At 1311 on 7 May 2018, the single-handed fishing vessel Laura Jane capsized off Mount Batten Breakwater in Plymouth trapping its skipper in the wheelhouse. The vessel remained afloat with a few centimetres of the wheelhouse protruding above the water.
Two RNLI lifeboats arrived at the scene within 15 minutes of the capsize and Laura Jane was towed to the nearby Batten Bay beach, arriving at around 1400. The skipper was extracted from the wheelhouse by two of the RNLI crew who broke a wheelhouse window to get access to him. He was immersed in water, was unconscious and not breathing.
Attempts to resuscitate him by the lifeboat crew and paramedics from the emergency services were unsuccessful. He was then airlifted to Derriford Hospital, where he was pronounced deceased at 1450.
- Laura Jane lost stability and capsized due to a build-up of water in the aft part of the vessel. The water entered via low level freeing ports, which became submerged due to the weight of fishing gear being carried. With no automatic bilge pump in the aft section, the water accumulated until the vessel lost stability.
- Laura Jane had a very low freeboard, with just 85mm between the waterline and the freeing ports
- No freeboard or stability assessments had been made of Laura Jane by the owner before the vessel commenced fishing operations, and there was no guidance in place to help the skipper assess the vessel’s safe carrying capacity.
- There was no evidence that the skipper made a distress call or attempted to escape from the wheelhouse, such as by breaking a window, and it is therefore likely that he was incapacitated immediately after the capsize.
- Although a number of rescuers, with a range of capabilities, were quickly on scene, the nature of capsize and that the skipper was unable to escape from the wheelhouse severely constrained their ability to assist.
- Inspecting the vessel at a farm meant that the MCA surveyor was unable to determine precisely where the waterline would be. Nonetheless, he did not appreciate that the freeing ports, which were subsequently measured at 85mm above the waterline, were substantially lower than the 300mm recommended minimum for decked vessels. The presence of freeing ports on an open vessel was not challenged at any of the subsequent surveys until the vessel’s loss.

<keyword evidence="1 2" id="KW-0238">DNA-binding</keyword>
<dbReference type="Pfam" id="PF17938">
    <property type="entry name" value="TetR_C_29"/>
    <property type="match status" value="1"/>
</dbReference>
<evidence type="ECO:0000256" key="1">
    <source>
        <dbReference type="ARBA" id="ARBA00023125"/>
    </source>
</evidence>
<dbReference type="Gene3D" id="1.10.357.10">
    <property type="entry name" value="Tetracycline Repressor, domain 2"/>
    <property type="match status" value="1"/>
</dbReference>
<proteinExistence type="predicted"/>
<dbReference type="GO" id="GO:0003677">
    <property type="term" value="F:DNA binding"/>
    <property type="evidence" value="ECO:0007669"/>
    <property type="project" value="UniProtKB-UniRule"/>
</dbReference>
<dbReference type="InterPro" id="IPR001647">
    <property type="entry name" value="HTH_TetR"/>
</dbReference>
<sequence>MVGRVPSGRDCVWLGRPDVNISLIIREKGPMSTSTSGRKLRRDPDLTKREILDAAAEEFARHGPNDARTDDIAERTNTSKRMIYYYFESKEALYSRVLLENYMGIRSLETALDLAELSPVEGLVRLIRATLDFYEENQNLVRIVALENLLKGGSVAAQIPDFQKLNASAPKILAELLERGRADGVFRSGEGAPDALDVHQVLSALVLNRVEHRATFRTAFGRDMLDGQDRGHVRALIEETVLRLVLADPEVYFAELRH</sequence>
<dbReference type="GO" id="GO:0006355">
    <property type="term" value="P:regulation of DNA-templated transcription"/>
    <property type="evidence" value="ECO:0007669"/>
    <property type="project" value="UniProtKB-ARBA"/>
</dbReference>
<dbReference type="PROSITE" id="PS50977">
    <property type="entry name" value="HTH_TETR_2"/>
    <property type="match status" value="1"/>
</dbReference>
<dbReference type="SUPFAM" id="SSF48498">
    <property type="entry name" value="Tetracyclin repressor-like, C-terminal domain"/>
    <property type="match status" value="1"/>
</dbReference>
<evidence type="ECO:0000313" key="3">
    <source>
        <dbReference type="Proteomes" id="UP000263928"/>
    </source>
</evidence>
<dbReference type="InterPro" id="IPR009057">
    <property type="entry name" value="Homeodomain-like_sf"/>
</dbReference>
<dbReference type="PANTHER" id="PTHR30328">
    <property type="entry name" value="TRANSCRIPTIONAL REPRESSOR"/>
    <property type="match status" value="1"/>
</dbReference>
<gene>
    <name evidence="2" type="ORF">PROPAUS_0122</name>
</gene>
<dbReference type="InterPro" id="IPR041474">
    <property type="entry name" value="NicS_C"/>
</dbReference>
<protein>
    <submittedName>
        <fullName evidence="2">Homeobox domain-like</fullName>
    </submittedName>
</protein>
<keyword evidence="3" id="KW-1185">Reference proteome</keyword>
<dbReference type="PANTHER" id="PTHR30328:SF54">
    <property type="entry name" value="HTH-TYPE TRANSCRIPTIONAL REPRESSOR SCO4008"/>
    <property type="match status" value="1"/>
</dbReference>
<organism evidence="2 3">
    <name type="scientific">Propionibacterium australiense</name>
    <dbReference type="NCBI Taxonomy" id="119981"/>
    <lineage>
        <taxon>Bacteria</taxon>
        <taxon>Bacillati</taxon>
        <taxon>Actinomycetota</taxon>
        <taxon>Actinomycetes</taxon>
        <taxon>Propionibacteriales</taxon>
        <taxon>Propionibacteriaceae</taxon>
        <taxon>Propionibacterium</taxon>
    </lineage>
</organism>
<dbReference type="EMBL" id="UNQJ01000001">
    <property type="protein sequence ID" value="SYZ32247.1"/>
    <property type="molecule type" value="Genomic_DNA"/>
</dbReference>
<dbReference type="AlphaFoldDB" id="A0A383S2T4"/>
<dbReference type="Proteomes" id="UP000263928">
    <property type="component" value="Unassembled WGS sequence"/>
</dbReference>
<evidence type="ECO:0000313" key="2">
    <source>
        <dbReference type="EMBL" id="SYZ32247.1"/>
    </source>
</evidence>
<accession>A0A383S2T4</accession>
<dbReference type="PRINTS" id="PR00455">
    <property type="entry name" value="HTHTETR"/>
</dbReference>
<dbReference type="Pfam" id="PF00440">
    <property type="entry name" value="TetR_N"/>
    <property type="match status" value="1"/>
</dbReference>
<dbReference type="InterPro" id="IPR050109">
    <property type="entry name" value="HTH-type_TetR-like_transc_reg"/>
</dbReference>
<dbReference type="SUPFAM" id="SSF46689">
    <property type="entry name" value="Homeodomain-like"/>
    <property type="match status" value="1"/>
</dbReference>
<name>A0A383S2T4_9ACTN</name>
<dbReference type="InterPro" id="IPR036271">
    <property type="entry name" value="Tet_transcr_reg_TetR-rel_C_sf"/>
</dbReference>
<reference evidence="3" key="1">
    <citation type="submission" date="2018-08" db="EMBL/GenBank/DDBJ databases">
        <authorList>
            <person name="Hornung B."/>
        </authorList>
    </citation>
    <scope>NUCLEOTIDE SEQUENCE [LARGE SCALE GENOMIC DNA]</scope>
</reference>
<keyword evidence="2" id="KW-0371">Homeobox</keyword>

- Irrespective of whether Laura Jane was categorised as an open or a decked fishing vessel, its hull openings reduced its freeboard to a fraction of the recommended freeboard for either category.
- Laura Jane’s owners over the period 2011 to 2018 assumed that their vessel was safe to operate because it was passing MCA inspections. A more comprehensive set of inspections could have identified the hazard posed by the freeing ports, with the result that remedial action would have been needed before the fishing vessel certificate was issued.
- The skipper had not completed all the mandatory training required by professional fishermen. In particular, he had not completed the Safety Awareness and Risk Assessment training course, which should have heightened his risk awareness. Further, the skipper’s appreciation of the dangers inherent in overloading a vessel would have been enhanced had he received the specific stability awareness training required to attain the Seafish.
- The weight of the fishing gear on Laura Jane reduced its freeboard to the extent that water entered the vessel through its freeing ports, causing it to capsize.
- Between 2012 and the vessel’s loss, UK MCA inspected the vessel a number of times. However, the presence of low level freeing ports on an open boat was not challenged.
- Laura Jane’s owner had not undertaken a stability assessment of the vessel, as recommended in guidance published by the MCA, and had taken the successful outcome of MCA inspections as assurance that the vessel was safe to operate.
- The skipper had not completed the mandatory Safety Awareness and Risk Assessment training course or any stability awareness training.
UK MAIB advised Laura Jane’s owner:
- to ensure that crew employed on its vessels possess all mandatory safety training course certificates, and to require its skippers to complete the voluntary Seafish <16.5m skipper’s certificate scheme with a view to enhancing their stability awareness.
- to carry out stability assessments, in accordance with published guidance, of any <12m fishing vessels that it may own.
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